Gold Cup champions Mexico must put trust in Lozano as coach

INGLEWOOD, Calif. -- It was supposed to only be a summer fling. When Mexico's men's national team dropped former coach Diego Cocca in late June, they turned toward a young suitor in the form of 44-year-old Jaime "Jimmy" Lozano, an unattached manager who was temporarily hired for the Concacaf Gold Cup.

Lozano's presence (and contract) was set to be short-lived and finished once the tournament ended, but as is often the case in these relationships, serious feelings can begin to develop and get in the way of initial plans.

Mexican soccer fans and media, most notably, soon became enamored with a coach who immediately excelled at the Gold Cup. Tired of watching unimaginative approaches from the last two managers -- Cocca and Gerardo "Tata" Martino -- El Tri suddenly looked entertaining and attack-minded. Mexico were proactive, not reactive, and weren't afraid to pressure opponents.

With morale low after a lack of silverware from their last four major tournaments, which included a dismal group stage exit from the 2022 World Cup, Lozano brought back optimism with an impressive run at the Gold Cup. Through four wins in their first five matches and 12 goals scored, El Tri sprinted into Sunday's final with an immense amount of momentum.

And ahead of that game, the question wasn't only if Mexico could reclaim regional Concacaf respect with a much-needed trophy, but also if Lozano should continue his partnership with Mexico.

The manager, to his credit, remained focused about the short-term, at first. "I arrived for a Gold Cup; that's what's in my mind," the coach said after the 3-0 semifinal win vs. Jamaica last week.

That scripted answer was one that the manager consistently gave throughout the tournament. No matter the result, when asked about his thoughts on taking the permanent gig or winning over his bosses at the Mexican Football Federation (FMF), Lozano would typically circle back to focusing on the next game, the next opponents.

But something changed on Sunday's Gold Cup final at a sold-out SoFi Stadium in Inglewood, California.

In a celebratory atmosphere that had 72,963 in attendance -- more than the 70,048 at the venue last year for Super Bowl LVI -- Mexico would go on to earn a hard-fought but well-deserved 1-0 win over Panama in the championship game. A late second-half goal, scored by Feyenoord star striker Santiago Gimenez, eventually sent the heavy pro-Mexico crowd into a frenzy.

"Today the atmosphere was like a World Cup, it wasn't like a Gold Cup," Lozano said, beaming after the victory in the post-game press conference. "The truth is that it fills me with joy, with excitement."

He then couldn't help but share his true emotions when asked about his future.

"With these results, they open opportunities," Lozano remarked. "Obviously I would like to be here, obviously it would be a dream to lead my national team in a World Cup, and even more in a [2026] World Cup where we'll be the home side [with the United States and Canada].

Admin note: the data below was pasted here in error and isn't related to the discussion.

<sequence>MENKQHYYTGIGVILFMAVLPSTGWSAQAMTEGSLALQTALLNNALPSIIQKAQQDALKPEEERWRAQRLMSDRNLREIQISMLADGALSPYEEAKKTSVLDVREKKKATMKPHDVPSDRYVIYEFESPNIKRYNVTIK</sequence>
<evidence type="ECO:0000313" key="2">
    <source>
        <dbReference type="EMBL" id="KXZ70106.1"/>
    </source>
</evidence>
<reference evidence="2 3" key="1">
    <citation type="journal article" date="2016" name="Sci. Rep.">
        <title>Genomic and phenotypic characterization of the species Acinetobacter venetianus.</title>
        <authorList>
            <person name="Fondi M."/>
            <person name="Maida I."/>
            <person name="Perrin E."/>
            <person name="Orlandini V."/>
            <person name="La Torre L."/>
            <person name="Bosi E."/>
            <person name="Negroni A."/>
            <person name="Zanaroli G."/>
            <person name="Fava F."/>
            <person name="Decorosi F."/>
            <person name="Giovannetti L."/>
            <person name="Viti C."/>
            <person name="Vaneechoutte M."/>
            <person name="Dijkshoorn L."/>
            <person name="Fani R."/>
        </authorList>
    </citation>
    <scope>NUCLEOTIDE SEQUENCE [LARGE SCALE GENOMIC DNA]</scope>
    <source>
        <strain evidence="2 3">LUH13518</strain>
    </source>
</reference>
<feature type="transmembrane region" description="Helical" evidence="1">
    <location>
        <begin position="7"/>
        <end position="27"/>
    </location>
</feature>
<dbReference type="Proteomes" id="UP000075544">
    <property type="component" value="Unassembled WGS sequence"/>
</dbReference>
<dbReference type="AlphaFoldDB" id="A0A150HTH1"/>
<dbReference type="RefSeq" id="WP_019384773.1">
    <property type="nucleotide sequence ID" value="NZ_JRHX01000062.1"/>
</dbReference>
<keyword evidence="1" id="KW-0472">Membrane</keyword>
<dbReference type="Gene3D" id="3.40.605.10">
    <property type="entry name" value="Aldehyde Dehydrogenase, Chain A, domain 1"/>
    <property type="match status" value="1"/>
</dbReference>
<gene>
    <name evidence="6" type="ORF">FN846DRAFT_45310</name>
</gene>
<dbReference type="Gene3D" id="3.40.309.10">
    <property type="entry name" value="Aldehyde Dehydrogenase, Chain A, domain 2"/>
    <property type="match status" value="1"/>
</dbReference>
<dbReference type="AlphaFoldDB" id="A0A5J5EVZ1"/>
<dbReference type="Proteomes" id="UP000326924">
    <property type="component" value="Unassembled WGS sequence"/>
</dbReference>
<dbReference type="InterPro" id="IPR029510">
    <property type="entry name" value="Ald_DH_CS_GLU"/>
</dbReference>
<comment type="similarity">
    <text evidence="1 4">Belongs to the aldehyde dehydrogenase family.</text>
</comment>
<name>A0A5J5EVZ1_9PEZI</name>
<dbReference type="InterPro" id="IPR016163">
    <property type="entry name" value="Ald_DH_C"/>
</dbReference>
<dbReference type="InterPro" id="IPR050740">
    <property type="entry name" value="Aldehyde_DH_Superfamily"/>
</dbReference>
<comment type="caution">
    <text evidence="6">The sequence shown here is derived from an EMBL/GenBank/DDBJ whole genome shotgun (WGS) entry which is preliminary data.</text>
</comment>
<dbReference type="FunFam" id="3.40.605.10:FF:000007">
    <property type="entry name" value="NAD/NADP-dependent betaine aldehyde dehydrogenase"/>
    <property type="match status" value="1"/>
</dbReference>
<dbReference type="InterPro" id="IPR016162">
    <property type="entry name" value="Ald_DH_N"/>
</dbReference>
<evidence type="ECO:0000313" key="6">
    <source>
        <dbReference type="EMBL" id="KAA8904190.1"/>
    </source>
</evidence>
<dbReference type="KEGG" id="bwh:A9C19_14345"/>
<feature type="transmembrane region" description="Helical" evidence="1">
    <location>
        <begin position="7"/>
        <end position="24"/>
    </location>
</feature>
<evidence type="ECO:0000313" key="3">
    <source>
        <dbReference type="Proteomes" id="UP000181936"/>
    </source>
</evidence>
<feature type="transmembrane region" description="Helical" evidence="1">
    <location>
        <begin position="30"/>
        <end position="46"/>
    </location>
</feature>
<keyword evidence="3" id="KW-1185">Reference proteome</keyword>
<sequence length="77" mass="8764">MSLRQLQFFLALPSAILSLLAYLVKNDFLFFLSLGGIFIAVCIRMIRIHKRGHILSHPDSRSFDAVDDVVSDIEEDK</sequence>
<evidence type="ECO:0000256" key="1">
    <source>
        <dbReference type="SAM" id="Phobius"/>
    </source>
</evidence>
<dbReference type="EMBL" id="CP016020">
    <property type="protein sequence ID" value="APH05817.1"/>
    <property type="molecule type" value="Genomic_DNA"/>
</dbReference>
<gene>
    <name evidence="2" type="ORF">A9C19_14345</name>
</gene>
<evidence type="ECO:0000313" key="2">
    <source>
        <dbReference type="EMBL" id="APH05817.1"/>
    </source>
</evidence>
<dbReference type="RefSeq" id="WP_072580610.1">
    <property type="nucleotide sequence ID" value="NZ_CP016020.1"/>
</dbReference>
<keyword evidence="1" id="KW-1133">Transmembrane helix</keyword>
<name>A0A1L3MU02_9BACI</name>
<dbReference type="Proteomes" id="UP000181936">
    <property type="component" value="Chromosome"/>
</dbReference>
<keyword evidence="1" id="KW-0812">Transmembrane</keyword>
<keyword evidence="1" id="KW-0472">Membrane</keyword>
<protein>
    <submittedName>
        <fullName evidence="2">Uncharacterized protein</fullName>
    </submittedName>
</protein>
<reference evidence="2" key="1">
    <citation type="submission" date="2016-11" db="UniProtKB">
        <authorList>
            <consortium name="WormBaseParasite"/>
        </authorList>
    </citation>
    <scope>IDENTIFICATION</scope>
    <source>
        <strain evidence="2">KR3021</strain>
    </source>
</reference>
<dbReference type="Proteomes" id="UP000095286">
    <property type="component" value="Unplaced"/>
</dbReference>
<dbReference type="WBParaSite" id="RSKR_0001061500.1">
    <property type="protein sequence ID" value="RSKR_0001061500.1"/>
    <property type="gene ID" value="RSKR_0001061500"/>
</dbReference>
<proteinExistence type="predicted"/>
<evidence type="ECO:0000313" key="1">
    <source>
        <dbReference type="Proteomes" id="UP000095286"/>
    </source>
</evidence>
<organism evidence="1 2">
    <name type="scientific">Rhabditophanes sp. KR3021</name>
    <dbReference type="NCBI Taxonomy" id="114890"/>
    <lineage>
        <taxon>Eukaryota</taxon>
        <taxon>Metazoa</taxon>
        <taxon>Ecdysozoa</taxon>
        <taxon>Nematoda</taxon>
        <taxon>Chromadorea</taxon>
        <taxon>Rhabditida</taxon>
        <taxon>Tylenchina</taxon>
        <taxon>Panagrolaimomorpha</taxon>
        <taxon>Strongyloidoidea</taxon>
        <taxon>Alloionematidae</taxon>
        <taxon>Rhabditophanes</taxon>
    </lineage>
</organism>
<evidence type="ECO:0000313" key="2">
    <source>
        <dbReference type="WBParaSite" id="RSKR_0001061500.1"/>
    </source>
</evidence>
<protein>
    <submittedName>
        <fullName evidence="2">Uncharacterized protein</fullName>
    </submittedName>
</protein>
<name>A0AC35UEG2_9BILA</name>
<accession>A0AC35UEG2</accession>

"If it's my turn, it's a dream, it's a dream. What I'm experiencing now [as interim] is a dream."

Lozano clearly wants something more serious and long-term with the national team, and although the FMF might think they can get someone much more exciting, the reality is that their summer fling is an ideal fit.

As has been documented plenty since his hiring, Lozano already has a history with a number of Mexico's national team players. Once leading Mexico's U23s to a bronze medal at the 2020 Olympic games, a strong core of 10 players from that competition were involved in the Gold Cup success.

Two of those names, Jorge Sanchez and Carlos Rodriguez, praised the efforts of their manager ahead of the final.

"He's done things in the best manner," Sanchez said. "He's a coach who is very capable, a coach that makes things real simple on the pitch. You already know what's going to happen on the pitch. I think that gives you an essential box of tools. You enter the field a little more confident, a little more calm. For me, that's the best thing about Jaime."

"On the field you see the unity in this squad, this national team," Rodriguez had said. "The technical staff, the players, you see it day by day in the trainings."

Keep in mind, all this progress and the immediate success was done in just a few weeks by Lozano. The roster itself was also already picked before he arrived at the Gold Cup. Given time to develop his process and actually choose his players, it's genuinely thrilling to think of the tactical improvements and developments he can make.

However, that all depends on the possible commitment that Mexico want.

Despite FMF leadership remaining quiet about a managerial decision since El Tri lifted the trophy, their latest statement from last week does indicate that they're softening to the idea of fully bringing in their interim.

"Whatever happens Sunday won't determine the future of Jimmy Lozano," FMF executive president Ivar Sisniega said in a video where he highlighted that Mexico are considering coaching options. "Of course Jimmy should be one of the candidates."

As for Lozano, if Mexico aren't ready, there will be no lack of admirers who will undoubtedly be looking his way now after helping clinch the summer's Gold Cup.

"I signed a contract for the Gold Cup; I believe that starting now I'm free [to sign with anyone]," he said.